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    Cool

    Quote Originally Posted by BikerRN View Post
    I agree.
    If someone is here legally, and wants full protection under the Constitution, let them become a citizen.

    Biker
    +2 Why not become a citizen ?
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    Quote Originally Posted by mlr1m View Post
    Its not that hard. The government does it all the time.

    Michael
    Hard in the sense of justification; what is the justification? ALL of the BOR applies to persons or people, not citizens. The 14th speaks of persons and equal protection.

    There is nothing in the BOR 2A which limits the right to keep arms to holders of citizenship. This is why the ACLU is fully justified in filing as they have.

    As for the part about him not choosing US citizenship, I don't know his reasoning, but not taking it is an option which we have given him. We have never made "presence" conditioned on citizenship. There is no law requiring any Permanent Resident to acquire citizenship after a specified period of time. Perhaps there should be, I'd have to think about that, but it isn't our present law.

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    Quote Originally Posted by Saber View Post
    I have to agree with BikerRN on this one. BTW: I'm posting my view under the 1st Amendment.
    Well Saber, if 1 A applies to Permanent Residents (non-citizens) and we know it does because plenty of them seem to have found a calling here as journalists, why would 2A not equally apply to Permanent Residents. 2A speaks of the right of the people not the right of citizens. Same for 4A and 5A protections, such as they still exist.

    I too wonder why someone would stay here for 30 years and not acquire citizenship, but we don't compel that. That is our choice and our present law.

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    Quote Originally Posted by Hopyard View Post
    Well Saber, if 1 A applies to Permanent Residents (non-citizens) and we know it does because plenty of them seem to have found a calling here as journalists, why would 2A not equally apply to Permanent Residents. 2A speaks of the right of the people not the right of citizens. Same for 4A and 5A protections, such as they still exist.

    I too wonder why someone would stay here for 30 years and not acquire citizenship, but we don't compel that. That is our choice and our present law.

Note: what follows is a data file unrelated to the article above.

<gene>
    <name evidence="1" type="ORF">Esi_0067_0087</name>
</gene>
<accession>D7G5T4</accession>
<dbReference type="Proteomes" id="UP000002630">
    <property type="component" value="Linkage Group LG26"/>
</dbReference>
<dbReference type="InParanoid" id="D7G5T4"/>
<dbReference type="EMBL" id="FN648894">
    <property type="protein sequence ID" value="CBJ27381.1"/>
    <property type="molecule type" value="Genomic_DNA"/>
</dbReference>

It is probably hypocritical to extend just some right to a alien who is hear legally. So I would agree that ND should give him his CPL if he is otherwise qualified to have one under their state laws.

    I had the same question if you like it here and have stayed here for 30 years why not just apply to citizenship, I'm sure if you're an outstanding law abiding person it wouldn't be that hard to get it.

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    Quote Originally Posted by skysoldier29 View Post
    It is probably hypocritical to extend just some right to a alien who is hear legally. So I would agree that ND should give him his CPL if he is otherwise qualified to have one under their state laws.

    I had the same question if you like it here and have stayed here for 30 years why not just apply to citizenship, I'm sure if you're an outstanding law abiding person it wouldn't be that hard to get it.
    I knew a Brit who deliberately chose to not apply for US citizenship when he was eligible to do so. I think he harbored a desire to return home, did not want to renounce his citizenship though in reality the Brits don't allow that so it would make no difference. It was an emotional issue for him.

    As for whether or not citizenship would be easy or hard to obtain for a law abiding person who resided here, all I can say is there is nothing ever easy about dealing with our (whatever they are called these days) Immigration Services folk. The guy I just referenced did eventually become one of us. Once during the process he received a letter with instructions to go somewhere 100 miles + from his home to get finger printed. When he got to the address it was some sort of car repair shop in a seedy location. At the time he had a temporary job with Uncle Sam in one of the few positions not requiring US citizenship. Our secretary was a hound dog and it took her 3 days of persistent inquiries to find out that the folks who sent out the letter: 1) knew they had the wrong address on it; 2) had taken no step to tell people of the error or make a correction of any sort; 3) several thousand people were affected.

    So, I'll remain skeptical about the comment that getting citizenship should be easy for the guy. You never know. He may have long ago just thrown his hands up in disgust and resignation.

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    The right to defend yourself is a human right. As long as the person is law abiding, etc., load him/her up.
    We're all in favor of reducing violent crime. It's just that pro-gunners have a method that is proven effective. Anti-gunners don't.